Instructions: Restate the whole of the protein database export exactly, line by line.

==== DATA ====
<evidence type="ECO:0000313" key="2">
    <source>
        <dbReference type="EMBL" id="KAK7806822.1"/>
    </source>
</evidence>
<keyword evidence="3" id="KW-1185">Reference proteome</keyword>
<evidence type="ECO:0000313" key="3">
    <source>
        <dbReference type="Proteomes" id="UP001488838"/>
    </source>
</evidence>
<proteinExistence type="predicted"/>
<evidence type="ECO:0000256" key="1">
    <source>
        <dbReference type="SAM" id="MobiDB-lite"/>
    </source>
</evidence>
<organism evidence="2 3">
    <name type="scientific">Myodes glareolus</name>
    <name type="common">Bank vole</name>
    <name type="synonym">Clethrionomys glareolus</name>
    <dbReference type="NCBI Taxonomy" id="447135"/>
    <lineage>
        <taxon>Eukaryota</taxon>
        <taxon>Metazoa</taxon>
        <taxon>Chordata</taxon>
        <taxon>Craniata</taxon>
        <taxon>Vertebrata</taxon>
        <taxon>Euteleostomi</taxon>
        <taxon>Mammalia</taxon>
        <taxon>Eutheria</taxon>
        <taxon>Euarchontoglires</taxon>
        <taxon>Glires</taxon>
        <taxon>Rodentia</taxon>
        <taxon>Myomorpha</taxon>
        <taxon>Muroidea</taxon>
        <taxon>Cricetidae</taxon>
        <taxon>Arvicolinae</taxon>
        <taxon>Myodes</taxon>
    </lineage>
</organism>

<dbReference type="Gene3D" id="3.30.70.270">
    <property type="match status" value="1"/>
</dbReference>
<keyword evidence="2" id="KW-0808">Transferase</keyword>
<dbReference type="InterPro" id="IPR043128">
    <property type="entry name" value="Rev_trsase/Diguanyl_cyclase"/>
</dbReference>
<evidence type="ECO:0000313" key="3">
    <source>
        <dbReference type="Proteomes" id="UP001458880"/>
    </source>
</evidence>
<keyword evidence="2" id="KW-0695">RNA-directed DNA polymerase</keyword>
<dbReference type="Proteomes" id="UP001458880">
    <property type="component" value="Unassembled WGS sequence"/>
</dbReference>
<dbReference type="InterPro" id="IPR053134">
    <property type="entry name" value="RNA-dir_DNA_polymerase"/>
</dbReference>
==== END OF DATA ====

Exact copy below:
<evidence type="ECO:0000313" key="2">
    <source>
        <dbReference type="EMBL" id="KAK7806822.1"/>
    </source>
</evidence>
<keyword evidence="3" id="KW-1185">Reference proteome</keyword>
<evidence type="ECO:0000313" key="3">
    <source>
        <dbReference type="Proteomes" id="UP001488838"/>
    </source>
</evidence>
<proteinExistence type="predicted"/>
<evidence type="ECO:0000256" key="1">
    <source>
        <dbReference type="SAM" id="MobiDB-lite"/>
    </source>
</evidence>
<organism evidence="2 3">
    <name type="scientific">Myodes glareolus</name>
    <name type="common">Bank vole</name>
    <name type="synonym">Clethrionomys glareolus</name>
    <dbReference type="NCBI Taxonomy" id="447135"/>
    <lineage>
        <taxon>Eukaryota</taxon>
        <taxon>Metazoa</taxon>
        <taxon>Chordata</taxon>
        <taxon>Craniata</taxon>
        <taxon>Vertebrata</taxon>
        <taxon>Euteleostomi</taxon>
        <taxon>Mammalia</taxon>
        <taxon>Eutheria</taxon>
        <taxon>Euarchontoglires</taxon>
        <taxon>Glires</taxon>
        <taxon>Rodentia</taxon>
        <taxon>Myomorpha</taxon>
        <taxon>Muroidea</taxon>
        <taxon>Cricetidae</taxon>
        <taxon>Arvicolinae</taxon>
        <taxon>Myodes</taxon>
    </lineage>
</organism>

<dbReference type="Gene3D" id="3.30.70.270">
    <property type="match status" value="1"/>
</dbReference>
<keyword evidence="2" id="KW-0808">Transferase</keyword>
<dbReference type="InterPro" id="IPR043128">
    <property type="entry name" value="Rev_trsase/Diguanyl_cyclase"/>
</dbReference>
<evidence type="ECO:0000313" key="3">
    <source>
        <dbReference type="Proteomes" id="UP001458880"/>
    </source>
</evidence>
<keyword evidence="2" id="KW-0695">RNA-directed DNA polymerase</keyword>
<dbReference type="Proteomes" id="UP001458880">
    <property type="component" value="Unassembled WGS sequence"/>
</dbReference>
<dbReference type="InterPro" id="IPR053134">
    <property type="entry name" value="RNA-dir_DNA_polymerase"/>
</dbReference>